NTSB Identification: LAX02FA040.
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Accident occurred Tuesday, December 04, 2001 in Corona, CA
Probable Cause Approval Date: 06/02/2004
Aircraft: Cessna 172C, registration: N1834Y
Injuries: 3 Uninjured.

NTSB investigators either traveled in support of this investigation or conducted a significant amount of investigative work without any travel, and used data obtained from various sources to prepare this aircraft accident report.

During an aborted landing attempt, the engine lost power and the airplane impacted soft swampy terrain. The nose wheel impacted the terrain first and was sheared off. The airplane came to an abrupt stop, and came to rest upright. On the approach the student pilot/owner/operator, who was also the pilot flying, moved the fuel selector to the BOTH position. He did not visually verify the fuel selector's actual position, he did it by feel. The airplane landed hard and began to porpoise down the runway. The private pilot, seated in the right seat, took the flight controls from the student pilot and initiated an aborted landing. He advanced the throttle, and the airplane climbed to 80 feet when the engine quit. The private pilot aimed the airplane towards the ground to avoid trees situated off the departure end of the runway. The student pilot refueled the airplane prior to departure, and noted no mechanical anomalies on the return flight. After the accident, fuel was observed in both fuel tanks. Due to the nose down, wing low attitude of the airplane on-scene, a determination could not be made as to the amount of fuel on board. Post accident examination of the airframe and engine disclosed no evidence of a preimpact mechanical malfunction or failure. The carburetor heat control was found in the off position. According to the aviation routine weather report for an airport 10 statute miles from the accident site, the temperature/dew point was 45 degrees and 41 degrees Fahrenheit, respectively. According to the Carburetor Icing Probability Chart, the conditions were conducive to serious icing.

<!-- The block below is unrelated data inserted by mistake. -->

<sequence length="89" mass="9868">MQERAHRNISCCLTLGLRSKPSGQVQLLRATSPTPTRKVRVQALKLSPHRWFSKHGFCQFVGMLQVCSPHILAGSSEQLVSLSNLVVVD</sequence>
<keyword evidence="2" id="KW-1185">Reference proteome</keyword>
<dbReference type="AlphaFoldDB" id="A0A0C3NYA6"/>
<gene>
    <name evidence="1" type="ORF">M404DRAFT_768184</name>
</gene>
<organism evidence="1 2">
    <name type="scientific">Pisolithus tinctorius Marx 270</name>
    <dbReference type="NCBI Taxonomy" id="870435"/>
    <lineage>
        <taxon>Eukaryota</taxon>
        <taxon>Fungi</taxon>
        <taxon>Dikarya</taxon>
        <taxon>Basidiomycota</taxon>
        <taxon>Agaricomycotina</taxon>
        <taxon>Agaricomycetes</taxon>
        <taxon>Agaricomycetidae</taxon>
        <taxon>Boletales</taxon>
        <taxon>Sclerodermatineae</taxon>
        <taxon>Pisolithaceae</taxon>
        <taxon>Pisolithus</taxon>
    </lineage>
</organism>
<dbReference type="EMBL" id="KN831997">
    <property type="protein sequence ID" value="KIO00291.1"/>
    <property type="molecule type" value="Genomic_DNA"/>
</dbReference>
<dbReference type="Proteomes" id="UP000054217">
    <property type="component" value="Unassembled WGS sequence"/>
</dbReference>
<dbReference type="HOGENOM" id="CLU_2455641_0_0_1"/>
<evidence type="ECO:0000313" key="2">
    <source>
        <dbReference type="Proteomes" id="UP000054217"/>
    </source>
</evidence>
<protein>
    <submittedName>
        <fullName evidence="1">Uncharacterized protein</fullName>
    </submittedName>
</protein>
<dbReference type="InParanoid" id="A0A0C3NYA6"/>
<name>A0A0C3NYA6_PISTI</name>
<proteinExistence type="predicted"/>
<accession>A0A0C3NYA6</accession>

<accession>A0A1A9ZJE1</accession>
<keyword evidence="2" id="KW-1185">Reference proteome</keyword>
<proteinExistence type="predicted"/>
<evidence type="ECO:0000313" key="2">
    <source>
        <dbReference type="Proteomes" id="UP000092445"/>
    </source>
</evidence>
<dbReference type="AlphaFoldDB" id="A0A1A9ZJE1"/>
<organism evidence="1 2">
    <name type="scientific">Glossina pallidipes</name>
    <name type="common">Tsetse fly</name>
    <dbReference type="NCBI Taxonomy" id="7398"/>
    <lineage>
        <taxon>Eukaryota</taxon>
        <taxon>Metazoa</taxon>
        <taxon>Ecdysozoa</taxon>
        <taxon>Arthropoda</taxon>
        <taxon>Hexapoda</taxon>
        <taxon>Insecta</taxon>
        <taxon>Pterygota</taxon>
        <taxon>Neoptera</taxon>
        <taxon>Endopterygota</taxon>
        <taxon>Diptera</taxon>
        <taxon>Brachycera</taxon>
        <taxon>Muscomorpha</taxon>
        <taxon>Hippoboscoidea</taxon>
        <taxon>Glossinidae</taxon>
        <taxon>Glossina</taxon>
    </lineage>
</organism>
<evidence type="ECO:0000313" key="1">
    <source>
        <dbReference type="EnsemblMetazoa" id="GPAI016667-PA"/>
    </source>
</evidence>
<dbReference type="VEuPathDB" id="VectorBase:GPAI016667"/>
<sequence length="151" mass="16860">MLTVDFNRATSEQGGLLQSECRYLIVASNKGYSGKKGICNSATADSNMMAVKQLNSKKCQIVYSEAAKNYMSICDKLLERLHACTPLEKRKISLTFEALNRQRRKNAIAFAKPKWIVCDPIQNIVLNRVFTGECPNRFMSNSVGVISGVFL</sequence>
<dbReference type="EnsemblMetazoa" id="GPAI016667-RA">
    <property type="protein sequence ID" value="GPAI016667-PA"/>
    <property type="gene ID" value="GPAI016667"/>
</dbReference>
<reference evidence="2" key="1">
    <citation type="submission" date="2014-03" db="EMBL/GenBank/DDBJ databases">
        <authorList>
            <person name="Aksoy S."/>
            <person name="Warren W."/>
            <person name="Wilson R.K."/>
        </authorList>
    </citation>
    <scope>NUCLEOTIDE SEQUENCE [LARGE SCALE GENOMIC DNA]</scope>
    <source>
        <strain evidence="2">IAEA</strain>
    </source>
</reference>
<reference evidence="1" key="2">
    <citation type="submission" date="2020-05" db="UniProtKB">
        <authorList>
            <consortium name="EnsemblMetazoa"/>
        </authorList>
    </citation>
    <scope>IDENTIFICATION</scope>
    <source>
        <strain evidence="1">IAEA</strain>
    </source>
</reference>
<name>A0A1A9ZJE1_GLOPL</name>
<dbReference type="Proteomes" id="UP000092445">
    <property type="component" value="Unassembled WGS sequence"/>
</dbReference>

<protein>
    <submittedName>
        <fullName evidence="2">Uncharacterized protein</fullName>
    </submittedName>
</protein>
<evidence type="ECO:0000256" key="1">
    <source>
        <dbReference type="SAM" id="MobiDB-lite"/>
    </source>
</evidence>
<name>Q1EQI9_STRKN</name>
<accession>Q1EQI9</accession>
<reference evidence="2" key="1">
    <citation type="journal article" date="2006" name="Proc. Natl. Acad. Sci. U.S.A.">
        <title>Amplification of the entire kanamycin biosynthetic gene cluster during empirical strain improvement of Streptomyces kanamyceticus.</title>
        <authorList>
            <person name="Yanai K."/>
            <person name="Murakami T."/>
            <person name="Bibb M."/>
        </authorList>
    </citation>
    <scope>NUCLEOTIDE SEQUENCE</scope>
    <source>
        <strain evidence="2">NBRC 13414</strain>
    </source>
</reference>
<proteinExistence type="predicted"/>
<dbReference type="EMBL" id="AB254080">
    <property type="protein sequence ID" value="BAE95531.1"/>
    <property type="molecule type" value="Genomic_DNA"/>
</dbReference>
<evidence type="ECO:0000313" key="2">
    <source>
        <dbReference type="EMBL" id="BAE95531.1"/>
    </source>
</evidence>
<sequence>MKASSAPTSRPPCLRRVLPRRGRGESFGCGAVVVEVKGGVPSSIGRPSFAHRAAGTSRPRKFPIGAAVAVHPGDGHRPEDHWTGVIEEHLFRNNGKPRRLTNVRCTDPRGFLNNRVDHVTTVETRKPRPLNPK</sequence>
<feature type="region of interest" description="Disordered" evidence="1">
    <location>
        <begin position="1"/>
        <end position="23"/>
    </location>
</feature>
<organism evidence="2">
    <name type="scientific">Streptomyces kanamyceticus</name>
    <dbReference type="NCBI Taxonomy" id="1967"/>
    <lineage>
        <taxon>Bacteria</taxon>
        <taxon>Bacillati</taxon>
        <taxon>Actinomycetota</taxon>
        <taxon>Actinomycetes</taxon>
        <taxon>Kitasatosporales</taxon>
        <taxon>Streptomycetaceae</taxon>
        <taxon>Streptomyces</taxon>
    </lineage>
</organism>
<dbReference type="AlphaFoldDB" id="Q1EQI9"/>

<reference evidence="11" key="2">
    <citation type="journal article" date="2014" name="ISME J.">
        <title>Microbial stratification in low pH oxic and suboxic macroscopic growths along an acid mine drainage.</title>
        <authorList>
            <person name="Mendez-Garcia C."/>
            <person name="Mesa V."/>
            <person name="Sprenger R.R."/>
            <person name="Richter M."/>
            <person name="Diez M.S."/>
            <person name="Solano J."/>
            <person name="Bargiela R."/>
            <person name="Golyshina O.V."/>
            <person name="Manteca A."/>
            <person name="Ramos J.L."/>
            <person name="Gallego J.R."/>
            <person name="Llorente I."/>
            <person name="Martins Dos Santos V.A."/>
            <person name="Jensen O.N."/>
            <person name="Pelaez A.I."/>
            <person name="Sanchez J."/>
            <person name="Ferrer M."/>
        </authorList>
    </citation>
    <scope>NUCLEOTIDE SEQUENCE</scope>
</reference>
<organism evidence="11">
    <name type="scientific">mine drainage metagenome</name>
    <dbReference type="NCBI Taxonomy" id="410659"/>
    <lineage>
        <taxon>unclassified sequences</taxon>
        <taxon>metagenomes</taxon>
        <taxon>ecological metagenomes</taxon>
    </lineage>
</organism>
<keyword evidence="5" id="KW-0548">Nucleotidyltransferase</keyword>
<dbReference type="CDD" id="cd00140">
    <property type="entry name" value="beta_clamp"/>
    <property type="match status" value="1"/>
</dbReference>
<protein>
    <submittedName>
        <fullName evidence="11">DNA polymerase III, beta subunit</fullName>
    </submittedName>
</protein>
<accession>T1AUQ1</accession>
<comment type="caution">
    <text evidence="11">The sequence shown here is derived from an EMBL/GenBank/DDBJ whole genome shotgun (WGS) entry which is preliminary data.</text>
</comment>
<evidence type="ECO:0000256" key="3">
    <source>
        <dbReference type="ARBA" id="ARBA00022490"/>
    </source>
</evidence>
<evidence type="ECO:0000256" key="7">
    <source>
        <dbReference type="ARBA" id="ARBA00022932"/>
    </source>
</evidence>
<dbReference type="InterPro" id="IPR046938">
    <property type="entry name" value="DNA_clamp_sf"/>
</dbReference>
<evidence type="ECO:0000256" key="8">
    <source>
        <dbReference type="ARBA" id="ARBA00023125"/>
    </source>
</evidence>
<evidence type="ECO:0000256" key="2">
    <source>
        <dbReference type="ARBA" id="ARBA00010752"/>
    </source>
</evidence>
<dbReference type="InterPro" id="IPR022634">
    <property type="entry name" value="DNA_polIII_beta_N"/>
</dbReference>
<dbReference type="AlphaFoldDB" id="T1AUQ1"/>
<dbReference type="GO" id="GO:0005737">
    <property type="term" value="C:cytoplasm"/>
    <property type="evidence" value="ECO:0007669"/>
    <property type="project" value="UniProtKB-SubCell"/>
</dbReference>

The National Transportation Safety Board determines the probable cause(s) of this accident to be:

a loss of engine power due to the pilot's improper use of the carburetor heat controls while in weather conditions conducive to serious carburetor icing.

Full narrative available

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